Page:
Centrality of the Resurrection of Jesus (Part 3): Science and limits

I saw this article on the front page on Yahoo news just a couple of weeks ago. You’ve probably seen things like it before too on the cover of magazines or talked about on TV. This sort of thing comes out all the time. “Is science close to ruling out God?” “A complete understanding of the universe would leave no grounds for the existence of a higher power.” It goes on to talk about how religious thoughts are just certain chemicals reacting in our brains.

Well, IS science close to ruling out God? Well, no, not even close because that’s not the sort of thing science can do. The hearts of men can rule out God, and do – all the time! And they don’t need science to help them out. In fact, science can’t do it. Here is why.

Science can only answer questions about the natural world. It is a certain strict set of tools for combining what we can observe with our senses with rigorous reasoning. It isn’t a tool for metaphysical philosophy but rather a method for discovering how things in the present work. Science can’t explain WHY things work the way they do, only HOW. A doctor can examine a man’s body and say that it appears he died of a heart attack. It cannot say whether the man was a good man or not or whether it’s a good or bad thing that he died.

You probably learned about the scientific method in school. You start with a hypothesis about something. That is a suggested idea about how something works. It’s a guess. Then, you have to set up an experiment. A well-designed experiment will be “controlled”, meaning it will test just one idea or prediction at a time. If you try to do too much at once, you risk drawing wrong conclusions about why something did or didn’t work. I don’t work in a laboratory, but I do program computers for a living. This idea of the “smallest testable case” is the key to debugging software. I would be hopelessly lost at work without it.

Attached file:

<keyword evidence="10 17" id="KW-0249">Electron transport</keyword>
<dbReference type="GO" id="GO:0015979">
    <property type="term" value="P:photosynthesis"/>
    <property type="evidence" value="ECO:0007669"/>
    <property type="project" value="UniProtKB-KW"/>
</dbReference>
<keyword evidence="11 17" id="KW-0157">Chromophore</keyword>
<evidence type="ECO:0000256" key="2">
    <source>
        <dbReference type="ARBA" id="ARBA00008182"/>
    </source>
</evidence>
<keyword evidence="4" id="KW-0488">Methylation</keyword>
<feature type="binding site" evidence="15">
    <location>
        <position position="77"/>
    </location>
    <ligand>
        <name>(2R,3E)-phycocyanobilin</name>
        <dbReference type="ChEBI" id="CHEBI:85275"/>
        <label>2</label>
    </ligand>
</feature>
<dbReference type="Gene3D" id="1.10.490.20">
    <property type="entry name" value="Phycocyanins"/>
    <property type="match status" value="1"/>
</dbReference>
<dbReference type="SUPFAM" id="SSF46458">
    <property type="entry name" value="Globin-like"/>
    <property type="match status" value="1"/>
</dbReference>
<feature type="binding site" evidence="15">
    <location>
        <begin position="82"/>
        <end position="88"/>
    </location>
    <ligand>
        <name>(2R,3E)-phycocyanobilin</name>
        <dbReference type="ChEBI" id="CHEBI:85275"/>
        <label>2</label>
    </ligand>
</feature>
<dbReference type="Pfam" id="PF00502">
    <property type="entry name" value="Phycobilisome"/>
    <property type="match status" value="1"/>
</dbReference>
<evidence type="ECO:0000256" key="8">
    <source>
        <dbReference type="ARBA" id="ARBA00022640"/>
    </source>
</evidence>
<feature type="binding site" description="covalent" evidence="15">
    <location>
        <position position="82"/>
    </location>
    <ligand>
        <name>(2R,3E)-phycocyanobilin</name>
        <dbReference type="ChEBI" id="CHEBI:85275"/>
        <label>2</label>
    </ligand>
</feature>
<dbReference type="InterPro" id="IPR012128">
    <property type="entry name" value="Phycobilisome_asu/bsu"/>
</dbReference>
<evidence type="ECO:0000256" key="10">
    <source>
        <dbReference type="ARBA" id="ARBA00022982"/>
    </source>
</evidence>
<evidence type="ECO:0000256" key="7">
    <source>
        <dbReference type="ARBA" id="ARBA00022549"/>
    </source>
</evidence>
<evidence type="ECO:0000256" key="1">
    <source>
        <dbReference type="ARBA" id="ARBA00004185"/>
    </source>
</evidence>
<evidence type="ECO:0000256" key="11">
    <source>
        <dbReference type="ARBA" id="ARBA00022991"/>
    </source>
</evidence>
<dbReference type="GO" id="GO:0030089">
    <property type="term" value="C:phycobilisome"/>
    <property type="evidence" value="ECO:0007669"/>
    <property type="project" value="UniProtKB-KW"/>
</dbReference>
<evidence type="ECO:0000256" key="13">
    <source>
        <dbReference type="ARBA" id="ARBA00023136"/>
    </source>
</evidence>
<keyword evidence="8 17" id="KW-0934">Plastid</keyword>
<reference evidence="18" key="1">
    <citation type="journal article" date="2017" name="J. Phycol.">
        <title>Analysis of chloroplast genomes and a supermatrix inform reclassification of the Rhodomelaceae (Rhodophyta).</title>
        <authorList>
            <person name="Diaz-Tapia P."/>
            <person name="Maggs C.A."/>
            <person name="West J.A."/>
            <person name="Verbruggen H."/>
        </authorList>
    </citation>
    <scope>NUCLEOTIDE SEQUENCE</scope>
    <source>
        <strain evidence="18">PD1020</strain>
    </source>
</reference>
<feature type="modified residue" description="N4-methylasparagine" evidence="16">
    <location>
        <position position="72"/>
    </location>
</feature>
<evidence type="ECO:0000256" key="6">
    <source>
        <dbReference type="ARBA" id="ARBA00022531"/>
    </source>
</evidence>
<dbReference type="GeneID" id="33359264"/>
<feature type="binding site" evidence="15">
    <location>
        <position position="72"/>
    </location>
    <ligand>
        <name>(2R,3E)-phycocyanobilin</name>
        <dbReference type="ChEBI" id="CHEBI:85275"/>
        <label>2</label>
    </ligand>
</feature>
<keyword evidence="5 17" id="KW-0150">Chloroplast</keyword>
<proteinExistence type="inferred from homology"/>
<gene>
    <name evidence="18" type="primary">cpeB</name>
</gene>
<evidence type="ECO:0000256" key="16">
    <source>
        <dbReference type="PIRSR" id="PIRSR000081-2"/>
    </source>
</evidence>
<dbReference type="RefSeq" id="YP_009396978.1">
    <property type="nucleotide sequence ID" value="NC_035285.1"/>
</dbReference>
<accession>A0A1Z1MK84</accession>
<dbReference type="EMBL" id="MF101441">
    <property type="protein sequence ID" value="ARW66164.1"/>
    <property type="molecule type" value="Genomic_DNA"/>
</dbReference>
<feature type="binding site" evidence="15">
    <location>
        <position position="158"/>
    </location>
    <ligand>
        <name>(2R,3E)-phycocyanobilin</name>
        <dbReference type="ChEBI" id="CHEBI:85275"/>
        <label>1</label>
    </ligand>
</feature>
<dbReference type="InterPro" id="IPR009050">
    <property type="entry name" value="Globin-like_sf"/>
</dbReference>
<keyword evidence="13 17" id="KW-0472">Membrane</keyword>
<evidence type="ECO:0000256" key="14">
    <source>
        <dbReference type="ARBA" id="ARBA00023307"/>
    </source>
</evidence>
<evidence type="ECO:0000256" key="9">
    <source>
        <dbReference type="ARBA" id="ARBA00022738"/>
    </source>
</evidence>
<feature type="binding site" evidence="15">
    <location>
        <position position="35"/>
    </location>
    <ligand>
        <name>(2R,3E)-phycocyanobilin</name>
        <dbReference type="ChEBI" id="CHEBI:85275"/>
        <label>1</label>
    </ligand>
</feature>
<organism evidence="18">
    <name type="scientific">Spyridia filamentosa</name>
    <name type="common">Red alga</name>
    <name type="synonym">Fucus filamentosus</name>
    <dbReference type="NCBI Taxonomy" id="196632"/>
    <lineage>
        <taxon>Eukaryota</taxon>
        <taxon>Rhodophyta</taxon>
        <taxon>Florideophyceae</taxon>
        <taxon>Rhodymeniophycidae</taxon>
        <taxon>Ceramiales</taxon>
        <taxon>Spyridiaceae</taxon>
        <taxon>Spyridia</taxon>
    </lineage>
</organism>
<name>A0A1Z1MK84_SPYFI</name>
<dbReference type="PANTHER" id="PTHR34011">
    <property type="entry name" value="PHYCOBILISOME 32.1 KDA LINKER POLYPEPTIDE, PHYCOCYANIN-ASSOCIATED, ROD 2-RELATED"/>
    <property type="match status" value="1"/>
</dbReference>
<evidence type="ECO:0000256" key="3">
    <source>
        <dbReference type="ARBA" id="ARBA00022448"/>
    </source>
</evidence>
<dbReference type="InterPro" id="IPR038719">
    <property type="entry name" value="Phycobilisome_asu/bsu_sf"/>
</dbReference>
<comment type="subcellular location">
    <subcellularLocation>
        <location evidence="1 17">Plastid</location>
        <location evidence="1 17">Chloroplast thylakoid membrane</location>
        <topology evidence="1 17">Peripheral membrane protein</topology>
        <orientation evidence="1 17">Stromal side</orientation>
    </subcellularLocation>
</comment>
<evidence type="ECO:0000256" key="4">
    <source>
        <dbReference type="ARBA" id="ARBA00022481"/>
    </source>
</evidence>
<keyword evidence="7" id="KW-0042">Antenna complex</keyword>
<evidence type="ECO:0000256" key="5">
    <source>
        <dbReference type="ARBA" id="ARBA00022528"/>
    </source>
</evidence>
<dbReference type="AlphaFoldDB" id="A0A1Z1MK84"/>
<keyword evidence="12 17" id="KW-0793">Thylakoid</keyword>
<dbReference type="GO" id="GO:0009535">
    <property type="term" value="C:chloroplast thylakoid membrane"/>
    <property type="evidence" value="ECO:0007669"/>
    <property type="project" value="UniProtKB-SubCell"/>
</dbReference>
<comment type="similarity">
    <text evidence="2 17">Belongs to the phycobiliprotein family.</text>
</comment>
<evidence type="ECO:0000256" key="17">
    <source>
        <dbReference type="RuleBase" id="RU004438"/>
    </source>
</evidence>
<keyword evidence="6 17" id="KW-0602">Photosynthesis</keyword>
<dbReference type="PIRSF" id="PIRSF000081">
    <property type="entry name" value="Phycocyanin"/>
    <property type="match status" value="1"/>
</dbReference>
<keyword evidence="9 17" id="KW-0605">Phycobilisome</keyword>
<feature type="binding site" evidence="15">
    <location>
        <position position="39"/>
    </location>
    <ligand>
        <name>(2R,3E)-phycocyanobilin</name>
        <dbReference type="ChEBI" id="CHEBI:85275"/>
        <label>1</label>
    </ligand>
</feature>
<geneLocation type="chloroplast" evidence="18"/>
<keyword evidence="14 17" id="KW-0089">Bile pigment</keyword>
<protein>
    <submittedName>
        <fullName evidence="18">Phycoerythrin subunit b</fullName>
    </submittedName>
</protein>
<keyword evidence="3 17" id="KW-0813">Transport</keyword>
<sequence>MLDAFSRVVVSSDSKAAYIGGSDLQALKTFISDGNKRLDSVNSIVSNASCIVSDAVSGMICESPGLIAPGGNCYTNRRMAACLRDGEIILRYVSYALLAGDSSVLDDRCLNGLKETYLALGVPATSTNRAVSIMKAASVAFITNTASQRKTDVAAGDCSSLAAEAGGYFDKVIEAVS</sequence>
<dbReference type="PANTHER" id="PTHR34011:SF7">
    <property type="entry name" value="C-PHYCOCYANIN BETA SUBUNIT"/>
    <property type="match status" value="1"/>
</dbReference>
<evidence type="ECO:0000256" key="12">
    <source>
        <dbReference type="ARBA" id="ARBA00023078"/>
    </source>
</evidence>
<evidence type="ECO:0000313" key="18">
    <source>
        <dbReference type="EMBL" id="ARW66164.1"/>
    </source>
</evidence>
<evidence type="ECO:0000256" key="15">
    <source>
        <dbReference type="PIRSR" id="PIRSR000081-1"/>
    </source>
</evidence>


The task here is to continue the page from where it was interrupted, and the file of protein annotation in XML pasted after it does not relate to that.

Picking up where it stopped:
Once a scientist’s experiment is successful in portraying a certain outcome, the next step is for it to be repeated. You have to do the experiment again and again and get the same results. If you don’t, then something is happening that you don’t understand and you need to go back to the beginning and refine your hypothesis or narrow the scope of your experiment. Another important element is that other scientists need to be able to test out your experiment on their own and come up with the same results. If they don’t, then something about your research is flaky.

Science is a wonderful tool for discovering all sorts of things in the natural world and thinking clearly through many of the problems we try to solve every day. Isaac Newton, who worked back in the 1600’s, was probably the best guy to ever do all this right. In the process, he figured out an astounding amount of things about calculus, light, gravity and astronomy. He was also a Christian and spent about a third of his time studying the bible, much to the dismay of some scientists who admire him today. Perhaps they should not be so dismayed?

Something people often forget today is that the scientific method is of little use for analyzing history. History is something we don’t have immediate access too. An event in the past happened only once. You can’t repeat it. You can’t observe it first hand to record accurate eyewitness data yourself. Even something as simple as hearing whether the Vandals won their football game yesterday (probably not) is based on hearsay. You can’t set up an experiment to prove it. You can only dig up some evidence and make some informed guesses.

In our age, the prevalence of video has created an illusion in ours minds that if we have a recording of something, then it definitely happened. Even things as far back as WWII seem a lot more undebatable since we have lot of old film footage from then still around.

Except we all know that videos can be fake – not just by what they show, but usually in what is NOT shown. Science can only use what we know about the natural world to say whether something COULD have happened a certain way. Skeptics say the gospel accounts are fake. We can’t “prove” that they aren’t, just like we can’t prove anything else about history. But we can see if what they say makes sense and does a good job of explaining things or not.

Example: The following is from a documentary that discussed the use of staged protest and conflict photos in middle-east journalism.